Wireless in the world 2 from timo on Vimeo.

How do we approach NFC?

We should think about NFC as one of many paths to interacting with the world around us. QR codes, audio recognition, and search are all mobile paths that link us to the "Outernet", or the cloud-based Internet outside our desktop and overlaying reality. While observing these technologies develop, we've noticed that each is positioning itself for different use cases. Shazam may be best for time-based media like radio or television while Google Goggles works for distance. NFC is all about proximity. In fact, to access information using NFC, a user has to wave his or her phone a minimum of four inches away from a tagged object. This makes it the most intimate, close-up, and personal of mobile paths. Understanding these interactions will allow us to better place them in a user's everyday life.

For brands, it is important not only to understand this new technology, but also to keep people front and center. Mobile phones and NFC serve consumers based on deep and long existing motivations. Understanding these as well as the NFC experience will allow for successful application, and the Nexus S is a great place to start.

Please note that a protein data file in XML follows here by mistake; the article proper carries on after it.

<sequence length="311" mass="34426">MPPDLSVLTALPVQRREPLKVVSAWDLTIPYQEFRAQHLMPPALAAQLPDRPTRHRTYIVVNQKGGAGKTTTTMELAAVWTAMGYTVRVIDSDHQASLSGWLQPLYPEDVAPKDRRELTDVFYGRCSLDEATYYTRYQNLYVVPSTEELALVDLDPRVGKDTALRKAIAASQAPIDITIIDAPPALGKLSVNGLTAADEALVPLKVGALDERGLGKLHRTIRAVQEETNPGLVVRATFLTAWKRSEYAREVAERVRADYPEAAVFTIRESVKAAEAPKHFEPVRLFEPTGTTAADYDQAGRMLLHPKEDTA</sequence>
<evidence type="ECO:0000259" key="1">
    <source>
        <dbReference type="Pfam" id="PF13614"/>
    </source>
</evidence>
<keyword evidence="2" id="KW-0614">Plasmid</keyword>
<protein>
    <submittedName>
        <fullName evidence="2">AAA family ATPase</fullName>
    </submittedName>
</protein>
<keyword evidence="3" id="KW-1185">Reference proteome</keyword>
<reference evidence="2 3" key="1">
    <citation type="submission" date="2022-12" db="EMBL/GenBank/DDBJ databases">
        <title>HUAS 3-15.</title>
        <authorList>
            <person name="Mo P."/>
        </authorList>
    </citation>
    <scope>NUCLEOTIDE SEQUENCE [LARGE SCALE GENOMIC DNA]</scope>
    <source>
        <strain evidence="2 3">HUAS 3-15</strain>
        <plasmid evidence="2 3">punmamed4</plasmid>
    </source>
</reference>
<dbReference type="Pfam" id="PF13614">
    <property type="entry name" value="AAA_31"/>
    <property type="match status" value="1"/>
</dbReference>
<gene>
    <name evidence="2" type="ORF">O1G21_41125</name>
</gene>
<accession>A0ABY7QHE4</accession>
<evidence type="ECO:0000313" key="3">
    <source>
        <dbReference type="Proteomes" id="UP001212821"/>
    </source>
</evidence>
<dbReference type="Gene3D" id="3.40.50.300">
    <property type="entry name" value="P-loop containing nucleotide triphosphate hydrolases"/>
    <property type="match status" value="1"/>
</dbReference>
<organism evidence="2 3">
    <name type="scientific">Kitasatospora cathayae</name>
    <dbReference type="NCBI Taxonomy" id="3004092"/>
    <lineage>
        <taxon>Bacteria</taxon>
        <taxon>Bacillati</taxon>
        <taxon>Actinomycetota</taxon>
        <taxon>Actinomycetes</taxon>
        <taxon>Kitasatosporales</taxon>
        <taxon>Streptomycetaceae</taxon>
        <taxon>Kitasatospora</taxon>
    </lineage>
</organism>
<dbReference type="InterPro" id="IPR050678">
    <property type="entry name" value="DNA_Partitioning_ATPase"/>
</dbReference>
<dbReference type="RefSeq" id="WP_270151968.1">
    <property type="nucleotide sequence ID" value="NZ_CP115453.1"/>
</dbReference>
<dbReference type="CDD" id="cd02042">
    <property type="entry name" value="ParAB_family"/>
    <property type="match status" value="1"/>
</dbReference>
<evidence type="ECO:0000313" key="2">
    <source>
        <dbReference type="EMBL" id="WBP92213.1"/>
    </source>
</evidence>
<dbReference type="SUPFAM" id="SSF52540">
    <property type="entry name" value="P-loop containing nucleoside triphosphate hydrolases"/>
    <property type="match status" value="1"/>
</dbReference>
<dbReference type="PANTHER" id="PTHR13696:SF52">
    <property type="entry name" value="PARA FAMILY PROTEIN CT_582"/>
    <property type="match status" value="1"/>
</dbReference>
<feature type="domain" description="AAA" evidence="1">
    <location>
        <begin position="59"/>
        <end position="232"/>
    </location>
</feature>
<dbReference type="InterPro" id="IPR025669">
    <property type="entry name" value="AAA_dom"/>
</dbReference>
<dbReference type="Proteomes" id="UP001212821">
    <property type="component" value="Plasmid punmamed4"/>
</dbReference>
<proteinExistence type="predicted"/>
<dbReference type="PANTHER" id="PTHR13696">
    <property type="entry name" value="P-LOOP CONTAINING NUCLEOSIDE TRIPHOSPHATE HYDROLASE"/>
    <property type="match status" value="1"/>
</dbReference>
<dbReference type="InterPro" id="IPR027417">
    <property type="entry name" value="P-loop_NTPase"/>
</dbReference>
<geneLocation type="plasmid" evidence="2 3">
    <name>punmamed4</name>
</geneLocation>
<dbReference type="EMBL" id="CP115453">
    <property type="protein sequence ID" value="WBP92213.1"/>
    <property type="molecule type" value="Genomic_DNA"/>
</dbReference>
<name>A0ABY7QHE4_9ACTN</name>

by CalebJune 17, 2010

Nokia Commits To Near Field Communication

A little over three years ago, Nokia introduced the first integrated NFC phone to the public. Today, the company has announced its full commitment to the technology; it is to become the first manufacturer to build NFC into all of its smartphones.

NFC World reports:

Anssi Vanjoki, Nokia's executive vice president for markets, has announced that all new smartphones introduced by the company from 2011 will come with NFC. [He] made the announcement during a keynote presentation at the Mobey Forum's 10th anniversary workshop in Helsinki this morning.

Near field communication enables Bump-like interactions and data transfer between phones and other devices. This could mean anything from interactive advertisements to mobile ticketing and LinkedIn exchanges. Japan has seen the benefits of the technology, but infrastructure in the U.S. has been largely nonexistent. Until now, companies have been innovative in producing workarounds; Visa uses PayWave enabled iPhone cases and Canadian carriers support Zoompass Tag. Both of these enable contactless payments in specific retail locations.